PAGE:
From then the band released ‘Spit’ their debut album in 2000, which went on to become a huge success, including getting certified as Gold. Kittie certainly wasn’t expecting this to happen right out the door. “We honestly thought we would go on tour for the summer, get signed, put out an album, and make 5,000 copies, which was what was printed and that was it. And we decided it would be a fun summer project.” That “project” ended up turning into 6 studio albums, 4 EPs, music videos, and lots of touring over the past 20 years. And at such a young age to be so successful, Morgan said there was a lot of pressure involved, “There definitely is pressure because it takes the band and the chemistry and the vibe of ‘We’re young, we’re fun, we’re having a good time together’ to ‘This is the real world. This is a lot of money at stake. This is business.'” Morgan does say her parents were very involved to ensure they weren’t too exhausted being on tour and properly supervised since at that time Morgan was 18 but Mercedes and Fallon were both under the age of 18.
Morgan did explain that over their 20+ year history it wasn’t an easy road for them. I asked if she felt if it was tougher being an all-female band than what an all-male band would endure. “I think you kind of nailed it. There are positives and negatives to every situation. We did have, especially early on, a lot of critics, a lot of people that were skeptical about our abilities, about whether we actually wrote our own songs, which of course we did. Whether we played on our albums, whether we were even playing live. It was hurtful. It was very hurtful.” And this criticism was thrown at a band who had every studio album rank on the Billboard 200, who played at major festivals, like Ozzfest, and went on successful worldwide tours. “We did work hard to be a good band and to continue the evolution throughout the years to become better and every album put out more material that was more comprehensive and more mature.” When we talked more about gender equality she said, “It’s unfortunate it still has to be a topic that has to be addressed over and over again, about the gender issue. My wish is one day it will become a non-issue.” Some critics and fans looked at Kittie as a “novelty”, something that Morgan said was “pinned on us from very early on.”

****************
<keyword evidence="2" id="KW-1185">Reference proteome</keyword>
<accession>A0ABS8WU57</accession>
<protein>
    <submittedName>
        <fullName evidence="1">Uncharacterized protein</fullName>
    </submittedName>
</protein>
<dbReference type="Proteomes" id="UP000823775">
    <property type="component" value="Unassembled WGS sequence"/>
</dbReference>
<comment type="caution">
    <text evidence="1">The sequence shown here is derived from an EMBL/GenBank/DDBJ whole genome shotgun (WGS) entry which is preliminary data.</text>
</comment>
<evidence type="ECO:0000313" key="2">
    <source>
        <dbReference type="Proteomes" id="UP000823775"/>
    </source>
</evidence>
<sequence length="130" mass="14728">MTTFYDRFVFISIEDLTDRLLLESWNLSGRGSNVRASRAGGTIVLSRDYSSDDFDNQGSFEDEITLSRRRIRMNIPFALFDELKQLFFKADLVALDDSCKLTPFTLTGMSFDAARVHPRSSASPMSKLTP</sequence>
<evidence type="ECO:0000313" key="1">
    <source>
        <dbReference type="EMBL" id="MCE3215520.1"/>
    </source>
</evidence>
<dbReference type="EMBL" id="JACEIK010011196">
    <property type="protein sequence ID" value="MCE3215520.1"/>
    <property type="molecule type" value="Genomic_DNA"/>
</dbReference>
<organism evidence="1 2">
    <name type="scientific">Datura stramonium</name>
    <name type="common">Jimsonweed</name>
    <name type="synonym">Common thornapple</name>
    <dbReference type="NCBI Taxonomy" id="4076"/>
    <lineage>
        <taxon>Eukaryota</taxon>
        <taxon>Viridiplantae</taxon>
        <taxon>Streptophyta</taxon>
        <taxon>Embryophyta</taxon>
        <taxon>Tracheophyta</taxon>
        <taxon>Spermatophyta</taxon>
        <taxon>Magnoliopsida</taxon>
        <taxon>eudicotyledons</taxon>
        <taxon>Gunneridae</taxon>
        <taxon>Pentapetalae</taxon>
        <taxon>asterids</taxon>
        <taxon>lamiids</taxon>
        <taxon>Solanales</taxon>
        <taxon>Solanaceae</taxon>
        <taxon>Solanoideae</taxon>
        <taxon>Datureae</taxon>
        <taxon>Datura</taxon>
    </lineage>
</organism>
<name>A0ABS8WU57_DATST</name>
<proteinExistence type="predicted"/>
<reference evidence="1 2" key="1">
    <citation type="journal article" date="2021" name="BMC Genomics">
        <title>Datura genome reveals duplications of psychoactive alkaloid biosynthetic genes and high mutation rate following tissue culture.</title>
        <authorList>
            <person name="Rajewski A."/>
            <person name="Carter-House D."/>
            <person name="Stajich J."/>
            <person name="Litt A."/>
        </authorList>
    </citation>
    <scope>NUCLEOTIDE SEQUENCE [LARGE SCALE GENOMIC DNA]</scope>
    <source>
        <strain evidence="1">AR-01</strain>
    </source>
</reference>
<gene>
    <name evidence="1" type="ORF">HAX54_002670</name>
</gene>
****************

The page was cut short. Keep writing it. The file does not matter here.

On the plus side, of the gender equality topic, Kittie’s success and tenure in the music industry is an inspiration to fans and other musicians to show that you can make it from the ground up. Their success as Morgan says, “It was nothing that we anticipated or expected, but honestly it is one of the reasons why this is so important to be able to say to people who may be inspired by the band that you know that anything is possible. We came from out of nowhere. From nothing. We had very humble means and we look where we are today.”
As part of celebrating the band’s history, they are releasing a 20th Anniversary 3 disc DVD/Blu-ray/CD documentary. In 2014 Kittie started an indiegogo (crowdfunding) campaign asking for $20,000 CAD (Canadian Dollars). They ended up raising $40,525 CAD from 936 backers. You can see details of the campaign here. “We thought that $20,000 was a lofty goal and shockingly within the first few days we had met our goal and actually surpassed by I think was over 200% of our goal.” Once they had the funding they started getting the ball rolling on this project. “We found Rob McCallum who directed the documentary. He’s from London, Ontario as well and knows a lot of the same people that we do and it worked out really, really well.”